I’ve been blogging for almost four years now, but I think I’d still call myself a late adopter. It’s only been within the last few years that I’ve begun to realize the power of optimizing my site for search engines, so I spent a couple of years blogging while nobody was listening. I’ve also been slow to catch on when it comes to social networking, but I’m quickly realizing I’m not alone – though many networks seem huge, most people I know still aren’t on them.
I thought I’d take just a few minutes and talk about the power of social networking and why I wish all my friends would jump in with both feet, as well as a couple of warnings…
The Power of Social Media
Social media is difficult to understand. Why is Facebook worth at least $15 billion? Why is MySpace so popular in spite of the ugly and messy designs it normally features? (more on why I don’t use myspace later…) And what in the world is Twitter and why would anybody “tweet?”
Let me sum up the power of social media – it offers the ability for anybody to engage everybody (who is online, that is) about anything. Thousands of blogs begin every day. Many step into the arena without a full understanding of the game, however.
In the 90’s, people went online to learn. We thought it was so cool that you could watch an interactive encyclopedia unfold before your eyes – to visit the zoo, research the Civil War, and find plenty of recipes for Spam. Today people go online to connect. In a recent article I published on another site, I argued that what happened in 1989 when the net went public was akin to what happened in 1455 when the Gutenburg Bible was first printed.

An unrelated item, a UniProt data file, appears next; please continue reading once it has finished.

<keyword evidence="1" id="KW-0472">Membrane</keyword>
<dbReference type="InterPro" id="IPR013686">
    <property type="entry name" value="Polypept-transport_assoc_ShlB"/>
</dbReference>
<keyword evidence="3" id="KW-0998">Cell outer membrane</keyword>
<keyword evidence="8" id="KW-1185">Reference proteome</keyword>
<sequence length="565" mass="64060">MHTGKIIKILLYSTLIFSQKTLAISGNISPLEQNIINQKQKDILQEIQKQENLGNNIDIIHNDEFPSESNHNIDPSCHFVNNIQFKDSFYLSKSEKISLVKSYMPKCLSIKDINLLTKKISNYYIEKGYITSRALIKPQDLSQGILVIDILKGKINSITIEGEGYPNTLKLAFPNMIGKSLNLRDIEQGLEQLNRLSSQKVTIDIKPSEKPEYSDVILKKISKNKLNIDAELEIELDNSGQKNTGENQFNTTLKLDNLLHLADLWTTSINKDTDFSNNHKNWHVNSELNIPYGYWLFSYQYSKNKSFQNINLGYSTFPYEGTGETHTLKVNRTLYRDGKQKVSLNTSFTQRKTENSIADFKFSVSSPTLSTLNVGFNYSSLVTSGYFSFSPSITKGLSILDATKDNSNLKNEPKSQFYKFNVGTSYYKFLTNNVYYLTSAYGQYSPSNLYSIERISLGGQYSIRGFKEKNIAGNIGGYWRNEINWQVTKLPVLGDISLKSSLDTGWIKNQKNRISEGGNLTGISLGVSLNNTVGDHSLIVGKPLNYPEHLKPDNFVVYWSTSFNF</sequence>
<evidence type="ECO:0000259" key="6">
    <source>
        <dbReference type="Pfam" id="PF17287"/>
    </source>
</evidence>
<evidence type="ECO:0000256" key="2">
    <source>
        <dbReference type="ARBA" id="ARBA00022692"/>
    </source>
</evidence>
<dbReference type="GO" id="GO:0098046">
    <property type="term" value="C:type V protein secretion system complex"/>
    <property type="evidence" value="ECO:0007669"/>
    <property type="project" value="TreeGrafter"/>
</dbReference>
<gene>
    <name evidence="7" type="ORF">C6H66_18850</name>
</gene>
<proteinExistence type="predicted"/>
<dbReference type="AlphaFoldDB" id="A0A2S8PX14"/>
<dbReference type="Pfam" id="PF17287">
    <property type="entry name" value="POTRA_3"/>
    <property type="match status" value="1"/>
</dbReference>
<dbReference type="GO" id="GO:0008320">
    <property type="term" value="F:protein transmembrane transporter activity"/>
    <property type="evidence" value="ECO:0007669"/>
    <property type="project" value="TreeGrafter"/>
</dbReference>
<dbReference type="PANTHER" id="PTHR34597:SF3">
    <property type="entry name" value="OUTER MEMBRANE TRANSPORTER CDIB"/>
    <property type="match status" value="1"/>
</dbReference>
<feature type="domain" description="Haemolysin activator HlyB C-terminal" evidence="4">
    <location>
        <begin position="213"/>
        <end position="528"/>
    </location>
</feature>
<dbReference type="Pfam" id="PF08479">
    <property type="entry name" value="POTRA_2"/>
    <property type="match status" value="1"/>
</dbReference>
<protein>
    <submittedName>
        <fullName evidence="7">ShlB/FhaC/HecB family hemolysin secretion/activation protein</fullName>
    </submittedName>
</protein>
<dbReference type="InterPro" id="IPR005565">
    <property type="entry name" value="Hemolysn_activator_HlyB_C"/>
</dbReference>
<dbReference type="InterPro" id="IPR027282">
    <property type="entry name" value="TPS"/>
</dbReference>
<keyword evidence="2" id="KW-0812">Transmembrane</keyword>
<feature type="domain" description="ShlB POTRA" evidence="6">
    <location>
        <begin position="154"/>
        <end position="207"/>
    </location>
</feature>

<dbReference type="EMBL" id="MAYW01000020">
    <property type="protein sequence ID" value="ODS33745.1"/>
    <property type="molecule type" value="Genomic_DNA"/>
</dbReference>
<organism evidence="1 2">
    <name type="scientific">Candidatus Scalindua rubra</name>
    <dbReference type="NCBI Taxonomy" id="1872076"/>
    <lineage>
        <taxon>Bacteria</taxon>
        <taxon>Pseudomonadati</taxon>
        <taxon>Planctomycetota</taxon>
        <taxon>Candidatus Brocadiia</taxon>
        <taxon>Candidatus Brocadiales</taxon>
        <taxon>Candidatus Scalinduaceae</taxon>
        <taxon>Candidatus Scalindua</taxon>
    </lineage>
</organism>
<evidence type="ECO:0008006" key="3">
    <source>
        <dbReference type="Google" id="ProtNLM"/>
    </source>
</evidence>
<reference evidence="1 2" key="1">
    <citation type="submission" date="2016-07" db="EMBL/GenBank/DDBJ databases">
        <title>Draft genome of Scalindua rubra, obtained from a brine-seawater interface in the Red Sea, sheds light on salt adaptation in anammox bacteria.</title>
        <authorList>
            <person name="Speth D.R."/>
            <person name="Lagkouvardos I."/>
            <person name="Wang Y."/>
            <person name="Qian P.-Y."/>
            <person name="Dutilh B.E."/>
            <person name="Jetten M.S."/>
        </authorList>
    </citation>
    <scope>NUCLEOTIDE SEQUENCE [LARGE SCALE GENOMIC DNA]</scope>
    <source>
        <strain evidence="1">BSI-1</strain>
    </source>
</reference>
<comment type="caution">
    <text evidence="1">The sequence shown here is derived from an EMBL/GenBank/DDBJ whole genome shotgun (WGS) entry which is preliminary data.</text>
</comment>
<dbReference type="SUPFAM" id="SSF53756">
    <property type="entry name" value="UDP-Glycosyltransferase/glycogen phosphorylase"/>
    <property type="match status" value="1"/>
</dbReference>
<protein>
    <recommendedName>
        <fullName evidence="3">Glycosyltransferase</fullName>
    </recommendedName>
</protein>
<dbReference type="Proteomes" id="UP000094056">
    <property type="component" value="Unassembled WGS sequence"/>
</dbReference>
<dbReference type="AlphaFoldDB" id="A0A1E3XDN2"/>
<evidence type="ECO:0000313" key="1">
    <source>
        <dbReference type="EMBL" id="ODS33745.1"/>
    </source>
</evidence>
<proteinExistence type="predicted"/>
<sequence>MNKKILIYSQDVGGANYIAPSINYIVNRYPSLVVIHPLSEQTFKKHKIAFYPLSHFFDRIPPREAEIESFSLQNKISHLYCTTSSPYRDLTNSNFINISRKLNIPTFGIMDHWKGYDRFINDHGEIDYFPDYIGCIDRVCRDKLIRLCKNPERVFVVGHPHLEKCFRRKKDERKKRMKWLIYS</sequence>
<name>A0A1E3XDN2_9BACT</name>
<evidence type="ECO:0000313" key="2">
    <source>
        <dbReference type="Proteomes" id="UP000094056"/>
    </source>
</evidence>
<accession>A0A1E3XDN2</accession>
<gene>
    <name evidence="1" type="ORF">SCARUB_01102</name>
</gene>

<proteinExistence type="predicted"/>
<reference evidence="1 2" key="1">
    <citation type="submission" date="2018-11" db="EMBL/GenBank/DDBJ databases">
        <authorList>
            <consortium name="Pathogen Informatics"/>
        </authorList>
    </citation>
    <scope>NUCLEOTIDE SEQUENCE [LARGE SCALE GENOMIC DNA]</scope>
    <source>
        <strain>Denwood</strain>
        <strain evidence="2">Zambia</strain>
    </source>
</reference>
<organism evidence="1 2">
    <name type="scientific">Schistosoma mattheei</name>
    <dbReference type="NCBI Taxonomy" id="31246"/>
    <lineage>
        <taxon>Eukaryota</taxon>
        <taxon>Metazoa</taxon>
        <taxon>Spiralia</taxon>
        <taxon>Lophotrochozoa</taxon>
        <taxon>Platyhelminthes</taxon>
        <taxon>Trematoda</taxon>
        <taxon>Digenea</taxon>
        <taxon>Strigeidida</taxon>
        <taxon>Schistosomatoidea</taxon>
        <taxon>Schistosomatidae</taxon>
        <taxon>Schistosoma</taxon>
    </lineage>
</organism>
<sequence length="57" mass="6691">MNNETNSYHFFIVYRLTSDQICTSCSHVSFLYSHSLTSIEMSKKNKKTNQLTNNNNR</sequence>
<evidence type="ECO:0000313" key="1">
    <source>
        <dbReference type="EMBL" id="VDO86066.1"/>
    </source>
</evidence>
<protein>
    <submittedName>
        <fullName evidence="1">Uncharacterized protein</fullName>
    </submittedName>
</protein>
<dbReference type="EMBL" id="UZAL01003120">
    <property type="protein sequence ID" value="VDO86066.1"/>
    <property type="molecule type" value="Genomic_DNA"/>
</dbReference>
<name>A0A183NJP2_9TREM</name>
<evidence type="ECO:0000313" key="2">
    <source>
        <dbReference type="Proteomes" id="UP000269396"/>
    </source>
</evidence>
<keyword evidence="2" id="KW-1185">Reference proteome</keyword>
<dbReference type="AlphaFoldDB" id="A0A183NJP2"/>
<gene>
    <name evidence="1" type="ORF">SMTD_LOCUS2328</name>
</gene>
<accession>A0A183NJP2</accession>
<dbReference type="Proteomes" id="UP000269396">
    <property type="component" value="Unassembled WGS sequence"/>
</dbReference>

The social networking craze isn’t just a passing fad, it’s a cultural shift. We now see a generation of kids who will never know a world without it. Consider that the most recent presidential election was one in which one party saw the power of social networking and the other did not.
Not everybody has to get involved, however. I don’t think my two living grandmothers would enjoy it one bit, and I don’t think either would care the least about their Twitter grade. Who should get involved then?
- People who want to connect with their past. (old classmates, genealogy, etc.)
- People who want to sell something… anything.
- People who want to join a global conversation… about anything.
- People who want to share information or research.
- People who want to speak up no matter who is listening.
- Pastors and church leaders who want to engage another side of culture.
My own experience has been an interesting one, at least in the last year. I’ve gotten involved in a few political discussions, though this isn’t my thrust. I’ve engaged with people who believe very differently than me about God, the world, and people. I’ve connected with some old friends whom I haven’t seen in years. And I’ve had fun.
Social Media Arenas Worth Entering
I’m sure others would add to this list, but I’m sticking with the basics. I think you have to limit yourself on social media involvement so that you remember that most of your life still needs to be lived in the real world with flesh-and-blood people. But here are a few thoughts on arenas worth entering…